Change passwords

The first thing one should do after becoming a phishing or vishing scam victim is to change their passwords and log out from all connected devices. Even if you have different passwords for different accounts, it is best to change those credentials as well.

Disconnect your device and contact IT Support

If your work computer is under a phishing attack, you should immediately disconnect the device from its home network and Wi-Fi. After that, contact IT support to let them know about the incident and follow their instructions. You may also inform the company personnel and check if any sensitive information was compromised.

Scan your devices for viruses

In case you have downloaded a suspicious attachment or clicked on an affected link, scan your device for potential viruses and malware. If you don’t know how to run scans or use anti-virus software, ask for help from a family member or an expert.

Report to IdentityTheft.gov Website

If you suspect the scammer has information such as your social security number, bank account details, etc., visit IdentityTheft.gov. There you will find specific steps that you need to take based on the data you lost.

Report to FTC (Federal Trade Commission)

Another step that can be taken is to report to the Federal Trade Commission (FTC). They can guide you through the process of verifying whether your personal information was stolen or not.

Report to Anti-Phishing Working Group

Anti-Phishing Working Group has a database of Verified credentials that are used in Phishing. They can analyze and detect the culprits if you share your experience and details of the suspected scam.

Report to Local Police Station

If you have been a victim of phishing or vishing scams, reporting to your local police station could be a good idea. If you have already incurred financial or identity damages, they can help you trace the scammer and recover the loss.

Stay calm and vigilant against future scams

It is important to stay calm after a phishing or vishing attack. Call a trusted friend or family member if you have anxiety or panic attacks. Once you have overcome the initial shock, report the incident to the appropriate authorities and stay extra careful about future scams.

Conclusion

Falling victim to phishing or vishing scams can happen to anyone. There is nothing to be ashamed of about it. However, if your elderly loved one is introverted or shy, they might not share any potential scams they have been a victim of. That is why it is important to talk about these online crimes and keep them informed about prevention techniques. Stay alert and look out for each other.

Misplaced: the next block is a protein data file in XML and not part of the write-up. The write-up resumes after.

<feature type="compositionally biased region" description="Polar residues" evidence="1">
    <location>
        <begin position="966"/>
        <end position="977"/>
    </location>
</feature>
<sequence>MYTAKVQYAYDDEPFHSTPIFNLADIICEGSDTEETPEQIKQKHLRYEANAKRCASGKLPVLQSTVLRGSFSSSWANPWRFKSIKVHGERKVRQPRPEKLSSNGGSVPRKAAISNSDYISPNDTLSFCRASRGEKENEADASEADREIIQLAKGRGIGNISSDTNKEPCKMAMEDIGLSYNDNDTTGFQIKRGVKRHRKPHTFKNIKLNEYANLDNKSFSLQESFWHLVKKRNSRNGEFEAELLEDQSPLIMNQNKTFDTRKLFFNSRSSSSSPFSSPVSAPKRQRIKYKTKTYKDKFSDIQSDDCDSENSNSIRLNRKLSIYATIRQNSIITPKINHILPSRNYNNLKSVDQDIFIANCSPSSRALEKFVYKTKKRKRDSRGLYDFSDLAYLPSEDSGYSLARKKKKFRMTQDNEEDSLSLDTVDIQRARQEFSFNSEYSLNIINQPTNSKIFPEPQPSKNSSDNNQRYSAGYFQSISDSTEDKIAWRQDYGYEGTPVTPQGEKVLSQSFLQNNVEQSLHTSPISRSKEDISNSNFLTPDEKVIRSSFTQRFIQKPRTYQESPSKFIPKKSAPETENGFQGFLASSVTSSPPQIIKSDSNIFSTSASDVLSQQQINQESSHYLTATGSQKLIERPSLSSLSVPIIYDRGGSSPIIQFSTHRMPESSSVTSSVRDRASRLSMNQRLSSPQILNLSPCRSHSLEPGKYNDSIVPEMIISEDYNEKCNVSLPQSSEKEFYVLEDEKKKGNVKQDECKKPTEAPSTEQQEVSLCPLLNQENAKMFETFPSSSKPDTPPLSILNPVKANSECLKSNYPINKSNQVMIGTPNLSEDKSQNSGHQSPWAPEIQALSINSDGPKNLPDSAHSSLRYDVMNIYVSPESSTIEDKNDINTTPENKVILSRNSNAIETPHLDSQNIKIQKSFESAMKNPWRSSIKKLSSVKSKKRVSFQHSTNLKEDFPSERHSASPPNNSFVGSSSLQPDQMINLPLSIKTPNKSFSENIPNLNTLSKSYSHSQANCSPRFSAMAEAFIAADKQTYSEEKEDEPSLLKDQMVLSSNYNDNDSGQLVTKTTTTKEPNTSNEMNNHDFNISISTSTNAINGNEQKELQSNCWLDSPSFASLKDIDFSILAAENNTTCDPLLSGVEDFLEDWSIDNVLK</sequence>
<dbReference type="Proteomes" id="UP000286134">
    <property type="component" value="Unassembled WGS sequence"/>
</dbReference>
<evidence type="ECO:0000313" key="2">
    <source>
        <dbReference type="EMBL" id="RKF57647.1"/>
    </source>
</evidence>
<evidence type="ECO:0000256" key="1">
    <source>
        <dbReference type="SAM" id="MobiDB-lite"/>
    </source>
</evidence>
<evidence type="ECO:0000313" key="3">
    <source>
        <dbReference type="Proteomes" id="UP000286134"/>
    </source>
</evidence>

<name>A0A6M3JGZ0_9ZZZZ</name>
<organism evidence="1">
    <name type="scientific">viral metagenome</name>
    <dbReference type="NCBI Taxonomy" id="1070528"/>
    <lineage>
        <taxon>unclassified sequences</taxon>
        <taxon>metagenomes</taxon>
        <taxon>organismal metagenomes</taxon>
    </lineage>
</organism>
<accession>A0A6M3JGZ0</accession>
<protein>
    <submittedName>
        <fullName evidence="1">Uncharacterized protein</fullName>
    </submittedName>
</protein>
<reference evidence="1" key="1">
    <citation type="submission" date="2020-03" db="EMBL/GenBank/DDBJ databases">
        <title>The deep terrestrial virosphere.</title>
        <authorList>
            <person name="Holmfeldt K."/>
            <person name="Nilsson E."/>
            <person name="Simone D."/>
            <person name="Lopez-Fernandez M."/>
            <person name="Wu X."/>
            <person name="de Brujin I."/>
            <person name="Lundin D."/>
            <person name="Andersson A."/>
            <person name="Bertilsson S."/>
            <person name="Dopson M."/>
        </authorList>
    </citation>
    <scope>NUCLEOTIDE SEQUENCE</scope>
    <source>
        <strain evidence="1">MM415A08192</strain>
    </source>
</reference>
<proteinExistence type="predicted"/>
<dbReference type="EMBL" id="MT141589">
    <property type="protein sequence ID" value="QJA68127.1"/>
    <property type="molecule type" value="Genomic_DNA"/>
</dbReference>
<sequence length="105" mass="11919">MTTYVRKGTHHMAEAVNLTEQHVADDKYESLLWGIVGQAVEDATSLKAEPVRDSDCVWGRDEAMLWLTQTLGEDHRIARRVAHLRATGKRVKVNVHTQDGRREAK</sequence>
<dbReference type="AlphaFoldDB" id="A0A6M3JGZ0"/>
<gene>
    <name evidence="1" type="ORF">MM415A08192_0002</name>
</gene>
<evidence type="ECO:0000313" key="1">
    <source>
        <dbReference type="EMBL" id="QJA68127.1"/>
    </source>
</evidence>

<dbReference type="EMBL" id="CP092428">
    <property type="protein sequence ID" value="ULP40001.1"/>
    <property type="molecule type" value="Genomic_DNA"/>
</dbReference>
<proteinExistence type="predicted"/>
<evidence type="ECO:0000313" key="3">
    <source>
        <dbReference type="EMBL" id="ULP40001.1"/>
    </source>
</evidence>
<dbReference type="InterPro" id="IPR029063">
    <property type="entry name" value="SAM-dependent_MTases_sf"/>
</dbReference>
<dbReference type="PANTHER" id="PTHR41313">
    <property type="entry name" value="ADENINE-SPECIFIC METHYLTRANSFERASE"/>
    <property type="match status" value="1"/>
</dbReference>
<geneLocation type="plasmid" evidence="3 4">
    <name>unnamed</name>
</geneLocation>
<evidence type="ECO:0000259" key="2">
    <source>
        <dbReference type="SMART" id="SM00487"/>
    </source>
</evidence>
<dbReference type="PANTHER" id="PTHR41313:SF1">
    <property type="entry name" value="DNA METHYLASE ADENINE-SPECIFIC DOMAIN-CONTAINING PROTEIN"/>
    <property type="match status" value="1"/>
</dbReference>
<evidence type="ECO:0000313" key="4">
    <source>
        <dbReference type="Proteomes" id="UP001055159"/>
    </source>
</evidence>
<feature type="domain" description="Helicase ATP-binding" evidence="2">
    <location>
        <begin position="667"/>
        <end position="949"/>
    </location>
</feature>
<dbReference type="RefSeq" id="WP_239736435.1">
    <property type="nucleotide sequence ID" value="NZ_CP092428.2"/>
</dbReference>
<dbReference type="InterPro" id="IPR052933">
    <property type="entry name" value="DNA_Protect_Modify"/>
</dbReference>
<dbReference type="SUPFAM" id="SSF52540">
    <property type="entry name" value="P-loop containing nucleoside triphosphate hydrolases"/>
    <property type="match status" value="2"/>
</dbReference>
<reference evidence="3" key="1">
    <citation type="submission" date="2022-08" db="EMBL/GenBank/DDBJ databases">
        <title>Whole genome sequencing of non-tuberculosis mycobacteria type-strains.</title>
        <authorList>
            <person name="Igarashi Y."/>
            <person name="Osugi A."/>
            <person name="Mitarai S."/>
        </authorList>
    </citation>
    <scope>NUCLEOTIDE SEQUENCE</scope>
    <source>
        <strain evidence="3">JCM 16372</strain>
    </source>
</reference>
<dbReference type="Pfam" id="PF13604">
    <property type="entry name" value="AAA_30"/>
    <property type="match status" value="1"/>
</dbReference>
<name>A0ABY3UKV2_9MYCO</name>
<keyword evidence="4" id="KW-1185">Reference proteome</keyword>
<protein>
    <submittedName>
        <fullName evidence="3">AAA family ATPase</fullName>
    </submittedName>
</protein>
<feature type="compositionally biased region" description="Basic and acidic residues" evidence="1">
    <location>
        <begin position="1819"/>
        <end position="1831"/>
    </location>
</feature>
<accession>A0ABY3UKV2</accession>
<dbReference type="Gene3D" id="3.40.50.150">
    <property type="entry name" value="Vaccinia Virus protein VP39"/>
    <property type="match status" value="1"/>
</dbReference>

Sign up to BoomersHub’s email list to get such great content and tips related to making seniors’ lives easier. Call +(877) 409-0666 or email info@boomershub.com for any information or help related to seniors or senior living.

FAQs related to Phishing and Vishing Scams

What do I do if my elderly parent is being scammed?

If your elderly parent is being scammed, you can report it to your local police or Adult Protective Services. Also, if they have been a victim of phishing or fishing scams, immediately change their credentials and scan all devices for viruses.

Does the FBI investigate elder abuse?

Yes. FBI investigates elder abuse. Their Internet Crime Complaint Center investigates all kinds of online frauds.

Is scamming a federal crime?

Yes. Scamming or wire fraud are federal crimes. In the United States, a person can face up to 10 years in federal prison, depending on the nature and type of scam.

Why do fraudsters often target the elderly?

Older people are often deemed as a vulnerable group due to their physical and mental shortcomings due to age or related factors. That is one reason why fraudsters make them their target. Besides, senior citizens are less likely to report Phishing or any form of scams. That also encourages attackers to exploit them.